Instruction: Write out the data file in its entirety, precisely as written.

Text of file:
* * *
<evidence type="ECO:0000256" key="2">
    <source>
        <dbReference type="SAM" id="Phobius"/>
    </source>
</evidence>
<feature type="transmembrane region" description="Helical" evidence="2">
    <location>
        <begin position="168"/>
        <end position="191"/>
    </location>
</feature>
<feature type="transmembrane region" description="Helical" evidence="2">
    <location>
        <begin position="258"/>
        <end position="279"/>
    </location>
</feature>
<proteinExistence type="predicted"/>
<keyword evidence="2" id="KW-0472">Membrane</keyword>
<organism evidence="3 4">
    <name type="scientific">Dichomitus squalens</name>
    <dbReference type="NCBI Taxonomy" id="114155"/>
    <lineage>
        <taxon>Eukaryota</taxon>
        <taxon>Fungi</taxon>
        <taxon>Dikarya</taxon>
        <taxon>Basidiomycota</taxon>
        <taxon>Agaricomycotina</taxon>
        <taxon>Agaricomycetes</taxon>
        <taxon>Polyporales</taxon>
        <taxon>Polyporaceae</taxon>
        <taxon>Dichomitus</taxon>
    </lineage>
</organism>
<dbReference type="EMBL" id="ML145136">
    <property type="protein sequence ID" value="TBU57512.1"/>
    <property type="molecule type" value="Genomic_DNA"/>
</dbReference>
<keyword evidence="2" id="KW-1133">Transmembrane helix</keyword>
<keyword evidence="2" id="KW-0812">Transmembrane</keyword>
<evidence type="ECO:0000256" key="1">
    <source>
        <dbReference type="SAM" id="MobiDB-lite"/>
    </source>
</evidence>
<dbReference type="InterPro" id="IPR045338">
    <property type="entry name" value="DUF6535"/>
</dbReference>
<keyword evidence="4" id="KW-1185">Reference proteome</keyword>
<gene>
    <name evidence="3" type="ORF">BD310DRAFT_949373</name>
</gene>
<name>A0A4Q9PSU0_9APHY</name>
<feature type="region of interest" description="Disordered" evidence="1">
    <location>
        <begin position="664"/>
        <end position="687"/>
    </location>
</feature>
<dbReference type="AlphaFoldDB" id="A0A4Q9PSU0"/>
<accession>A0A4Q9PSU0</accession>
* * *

<evidence type="ECO:0000256" key="2">
    <source>
        <dbReference type="SAM" id="Phobius"/>
    </source>
</evidence>
<feature type="transmembrane region" description="Helical" evidence="2">
    <location>
        <begin position="168"/>
        <end position="191"/>
    </location>
</feature>
<feature type="transmembrane region" description="Helical" evidence="2">
    <location>
        <begin position="258"/>
        <end position="279"/>
    </location>
</feature>
<proteinExistence type="predicted"/>
<keyword evidence="2" id="KW-0472">Membrane</keyword>
<organism evidence="3 4">
    <name type="scientific">Dichomitus squalens</name>
    <dbReference type="NCBI Taxonomy" id="114155"/>
    <lineage>
        <taxon>Eukaryota</taxon>
        <taxon>Fungi</taxon>
        <taxon>Dikarya</taxon>
        <taxon>Basidiomycota</taxon>
        <taxon>Agaricomycotina</taxon>
        <taxon>Agaricomycetes</taxon>
        <taxon>Polyporales</taxon>
        <taxon>Polyporaceae</taxon>
        <taxon>Dichomitus</taxon>
    </lineage>
</organism>
<dbReference type="EMBL" id="ML145136">
    <property type="protein sequence ID" value="TBU57512.1"/>
    <property type="molecule type" value="Genomic_DNA"/>
</dbReference>
<keyword evidence="2" id="KW-1133">Transmembrane helix</keyword>
<keyword evidence="2" id="KW-0812">Transmembrane</keyword>
<evidence type="ECO:0000256" key="1">
    <source>
        <dbReference type="SAM" id="MobiDB-lite"/>
    </source>
</evidence>
<dbReference type="InterPro" id="IPR045338">
    <property type="entry name" value="DUF6535"/>
</dbReference>
<keyword evidence="4" id="KW-1185">Reference proteome</keyword>
<gene>
    <name evidence="3" type="ORF">BD310DRAFT_949373</name>
</gene>
<name>A0A4Q9PSU0_9APHY</name>
<feature type="region of interest" description="Disordered" evidence="1">
    <location>
        <begin position="664"/>
        <end position="687"/>
    </location>
</feature>
<dbReference type="AlphaFoldDB" id="A0A4Q9PSU0"/>
<accession>A0A4Q9PSU0</accession>